Movie Review 4/5/12
Starring: Jason Statham, Catherine Chan, James Hong
Directed by: Boaz Yakin
Jason Statham is at it again, earning his keep the only way he knows how: punching and kicking his way through the Chinese and Russian mobs and the New York Police Department. As ex-cop Luke Wright, he is reduced to cage fighting and sleeping in shelters after he snitches on his corrupt colleagues. It’s just his luck that he comes across Mei (Chan), a 12-year-old Chinese girl with superhuman memory who carries in her head a complex series of numbers. It’s also just his luck that Mei is a pawn of Chinese mob boss Han Jiao (Hong), and police captain Wolf (Robert Burke) is playing both the Chinese and the Russians as all three parties hunt down Luke and his new charge.
A YouTube comment on the trailer for the film said it best – “I liked it better when it was called “Mercury Rising”. Indeed, the earlier Bruce Willis film was more entertaining, and Miko Hughes, who played the kid with special abilities in it, was a far better child actor than Catherine Chan is. Safe is not so much outright bad as it is painfully derivative and almost profoundly generic. As usual, Jason Statham is playing the only character he ever plays, the gruff and street smart guy who also happens to be a skilled martial artist and sharpshooter.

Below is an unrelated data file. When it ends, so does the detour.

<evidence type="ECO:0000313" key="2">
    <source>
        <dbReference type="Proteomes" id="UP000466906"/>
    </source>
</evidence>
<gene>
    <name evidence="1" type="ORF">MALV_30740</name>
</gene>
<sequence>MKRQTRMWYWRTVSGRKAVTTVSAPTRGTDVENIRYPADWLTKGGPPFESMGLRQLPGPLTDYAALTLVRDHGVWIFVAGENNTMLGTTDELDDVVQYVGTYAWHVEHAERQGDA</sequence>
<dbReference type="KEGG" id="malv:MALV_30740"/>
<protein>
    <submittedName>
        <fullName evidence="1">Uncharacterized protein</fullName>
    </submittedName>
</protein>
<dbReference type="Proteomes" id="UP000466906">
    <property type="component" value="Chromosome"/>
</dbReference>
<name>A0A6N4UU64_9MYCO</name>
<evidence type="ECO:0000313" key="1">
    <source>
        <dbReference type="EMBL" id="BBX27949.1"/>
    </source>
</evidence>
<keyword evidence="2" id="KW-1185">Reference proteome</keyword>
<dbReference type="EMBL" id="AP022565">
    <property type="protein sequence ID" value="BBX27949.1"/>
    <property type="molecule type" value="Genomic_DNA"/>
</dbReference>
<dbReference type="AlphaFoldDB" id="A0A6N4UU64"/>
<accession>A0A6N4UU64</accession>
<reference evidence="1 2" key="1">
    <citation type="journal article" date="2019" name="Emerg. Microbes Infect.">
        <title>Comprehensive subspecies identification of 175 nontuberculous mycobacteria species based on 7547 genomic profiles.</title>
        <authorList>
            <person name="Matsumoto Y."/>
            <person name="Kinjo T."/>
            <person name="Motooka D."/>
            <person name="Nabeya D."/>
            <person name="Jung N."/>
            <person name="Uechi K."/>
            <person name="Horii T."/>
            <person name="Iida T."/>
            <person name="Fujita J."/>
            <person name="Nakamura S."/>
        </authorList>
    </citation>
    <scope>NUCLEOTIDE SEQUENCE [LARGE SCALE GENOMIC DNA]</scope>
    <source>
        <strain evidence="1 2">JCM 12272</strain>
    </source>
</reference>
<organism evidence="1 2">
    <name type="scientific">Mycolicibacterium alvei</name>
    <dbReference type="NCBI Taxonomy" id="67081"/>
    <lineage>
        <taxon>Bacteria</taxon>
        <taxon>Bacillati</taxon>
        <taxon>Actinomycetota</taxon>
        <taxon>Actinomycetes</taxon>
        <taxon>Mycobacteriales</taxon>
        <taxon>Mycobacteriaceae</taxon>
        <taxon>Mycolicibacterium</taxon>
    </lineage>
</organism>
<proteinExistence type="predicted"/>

The brutal action sequences in the movie are so-so – like most of the movie, they’re not awful, it’s just that we’ve seen the like many times before. There are some shootouts in gambling dens and hotels, a subway train brawl and a car chase with Statham driving against NYC traffic – normal action movie fare. As far as the plot is concerned, it’s just all too straightforward. There are no real surprises or curveballs – it’s just as well that everything unfolds quickly enough.
The crooked cops that make up one third of the movie’s villains and the mayor whom they answer to are as flat and one-note as they come. So are the Russian bad guys – poor Igor Jijikine, most famous as Col. Dovchenko in Indiana Jones and the Kingdom of the Crystal Skull, is probably stuck playing Russian mob henchmen for the rest of his career. Also, James Hong’s Mandarin Chinese is pretty bad, probably due to all the years he’s spent in the States. And let’s not forget the stereotypical portrayal of Chinese people as maths geniuses, mobsters or convenience store owners. It was rather bold of the filmmakers to demonize the entire NYPD, though.
“I’ve seen him fight. Bad business for you,” deadpans Mei. Altogether, this was pretty bad business for Statham and company – at its worst; it seems almost like a throwaway direct-to-video action thriller. Here’s hoping Statham redeems himself come The Expendables 2 a little later this year.
SUMMARY: A paint-by-numbers action thriller that doesn’t stand out in any way, this would be right at home as a movie you might watch on HBO in a hotel room to pass the time.